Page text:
What’s New in Melanoma Treatment in 2019?


It has been over a year since I last wrote about new developments in treatment of melanoma, and it is time for an update. There is certainly some good news for melanoma patients!

Neoadjuvant (before surgery) treatments for resectable melanoma

Stage III—and more rarely, stage IV—melanoma tumors that have not spread widely can be sometimes treated surgically. Last year a small clinical trial showed that, in BRAF-mutant melanoma, treatment with the BRAF/MEK inhibitors dabrafenib and trametinib (D/T) before and after surgery provides a significant improvement over just post-surgery treatment, by preventing later recurrence.

Later in 2018, researchers reported that using the immune checkpoint drugs nivolumab and ipilimumab prior to surgery led to tumor reduction in 73% of patients treated in a clinical trial. After surgery, they remained disease-free for 2 years (the reported time of observation). Treatment with nivolumab alone was not nearly as active in this randomized trial, with only 25% of patients responding to neoadjuvant nivolumab; still, 75% were disease-free within the 2-year observation period.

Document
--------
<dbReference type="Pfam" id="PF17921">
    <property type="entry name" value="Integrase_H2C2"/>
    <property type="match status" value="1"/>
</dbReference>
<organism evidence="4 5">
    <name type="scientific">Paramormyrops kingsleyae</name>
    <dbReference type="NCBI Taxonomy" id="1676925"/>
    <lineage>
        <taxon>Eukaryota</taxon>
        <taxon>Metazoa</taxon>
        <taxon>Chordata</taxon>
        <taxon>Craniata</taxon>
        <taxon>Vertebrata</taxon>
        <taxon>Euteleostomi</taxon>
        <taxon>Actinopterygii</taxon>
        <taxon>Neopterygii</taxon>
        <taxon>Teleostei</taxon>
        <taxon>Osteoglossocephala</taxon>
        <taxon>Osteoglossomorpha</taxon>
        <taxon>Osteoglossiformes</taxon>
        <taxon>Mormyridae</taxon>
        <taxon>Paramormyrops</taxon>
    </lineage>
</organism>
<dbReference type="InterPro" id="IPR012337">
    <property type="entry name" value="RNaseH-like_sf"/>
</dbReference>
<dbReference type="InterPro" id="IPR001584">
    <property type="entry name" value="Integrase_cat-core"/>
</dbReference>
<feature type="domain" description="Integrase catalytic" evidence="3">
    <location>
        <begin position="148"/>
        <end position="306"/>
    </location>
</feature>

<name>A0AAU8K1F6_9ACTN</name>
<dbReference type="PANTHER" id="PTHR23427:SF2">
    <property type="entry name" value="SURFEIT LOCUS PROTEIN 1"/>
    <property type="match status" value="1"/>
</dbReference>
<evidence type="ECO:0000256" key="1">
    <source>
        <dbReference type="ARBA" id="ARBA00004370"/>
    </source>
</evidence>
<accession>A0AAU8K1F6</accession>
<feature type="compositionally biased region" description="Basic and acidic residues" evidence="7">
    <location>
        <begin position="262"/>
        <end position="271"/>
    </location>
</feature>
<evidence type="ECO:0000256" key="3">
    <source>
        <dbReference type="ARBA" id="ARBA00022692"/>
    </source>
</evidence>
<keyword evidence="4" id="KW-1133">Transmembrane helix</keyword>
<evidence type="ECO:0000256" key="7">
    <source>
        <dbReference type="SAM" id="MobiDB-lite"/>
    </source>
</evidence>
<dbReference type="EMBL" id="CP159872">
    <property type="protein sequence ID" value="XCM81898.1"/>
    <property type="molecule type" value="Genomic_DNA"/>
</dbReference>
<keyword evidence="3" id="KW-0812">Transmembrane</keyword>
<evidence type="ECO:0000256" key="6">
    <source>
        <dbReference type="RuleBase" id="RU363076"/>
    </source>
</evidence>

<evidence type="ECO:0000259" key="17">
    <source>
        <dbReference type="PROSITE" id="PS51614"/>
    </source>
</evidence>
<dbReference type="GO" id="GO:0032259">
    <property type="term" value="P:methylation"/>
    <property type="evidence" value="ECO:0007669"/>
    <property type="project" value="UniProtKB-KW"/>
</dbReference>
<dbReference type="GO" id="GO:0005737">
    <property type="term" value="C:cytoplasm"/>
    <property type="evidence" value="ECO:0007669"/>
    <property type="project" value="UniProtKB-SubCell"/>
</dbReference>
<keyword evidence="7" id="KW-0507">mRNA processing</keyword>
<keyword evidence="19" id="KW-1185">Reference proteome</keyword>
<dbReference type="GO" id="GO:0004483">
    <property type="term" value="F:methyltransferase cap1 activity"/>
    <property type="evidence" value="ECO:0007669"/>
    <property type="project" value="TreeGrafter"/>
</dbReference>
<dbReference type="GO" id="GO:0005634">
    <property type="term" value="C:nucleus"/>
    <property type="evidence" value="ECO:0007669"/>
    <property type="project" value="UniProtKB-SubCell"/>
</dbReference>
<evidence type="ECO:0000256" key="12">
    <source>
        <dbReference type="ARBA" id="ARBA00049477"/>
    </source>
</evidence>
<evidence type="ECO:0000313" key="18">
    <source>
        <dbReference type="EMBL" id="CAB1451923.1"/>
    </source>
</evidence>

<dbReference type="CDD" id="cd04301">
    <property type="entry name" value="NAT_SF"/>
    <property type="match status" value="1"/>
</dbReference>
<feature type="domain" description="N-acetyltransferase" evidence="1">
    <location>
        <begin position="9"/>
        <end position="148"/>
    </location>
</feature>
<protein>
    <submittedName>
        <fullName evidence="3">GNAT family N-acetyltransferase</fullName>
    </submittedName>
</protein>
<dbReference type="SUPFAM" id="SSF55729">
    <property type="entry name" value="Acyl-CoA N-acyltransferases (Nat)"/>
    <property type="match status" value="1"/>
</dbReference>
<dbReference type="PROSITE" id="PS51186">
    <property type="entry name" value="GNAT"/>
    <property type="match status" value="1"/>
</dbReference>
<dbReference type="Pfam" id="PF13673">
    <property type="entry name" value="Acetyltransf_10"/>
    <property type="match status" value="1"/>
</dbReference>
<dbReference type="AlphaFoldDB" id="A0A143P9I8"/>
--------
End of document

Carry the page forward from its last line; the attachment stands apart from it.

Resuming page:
An interesting trial tested a single dose of the drug pembrolizumab given three weeks prior to surgery. Of 27 patients who received this single infusion, eight (29%) had a complete or major pathological response, meaning that their tumors were reduced by 90% or more. These eight patients continued on pembrolizumab after surgery and were disease-free for over 2 years. Continue reading…


Could Adding a TLR9 Agonist Improve Responses in Metastatic Melanoma?

Excerpt:

“A phase I trial found promising activity and good tolerability with the combination of pembrolizumab and a stimulant of Toll-like receptor 9 (TLR9) known as SD-101 in patients with unresectable or metastatic melanoma, particularly in those who had not received prior anti–programmed death 1 (PD-1)/programmed death ligand 1 (PD-L1) therapy.

“PD-1/PD-L1 inhibition has improved outcomes in metastatic melanoma, and studies have indicated that combination therapy can increase immune responses further. “Despite the improvement in response rates with combination immunotherapy, a large unmet need remains,” wrote study authors led by Antoni Ribas, MD, PhD, of the University of California, Los Angeles, Jonsson Comprehensive Cancer Center.”

Go to full article.

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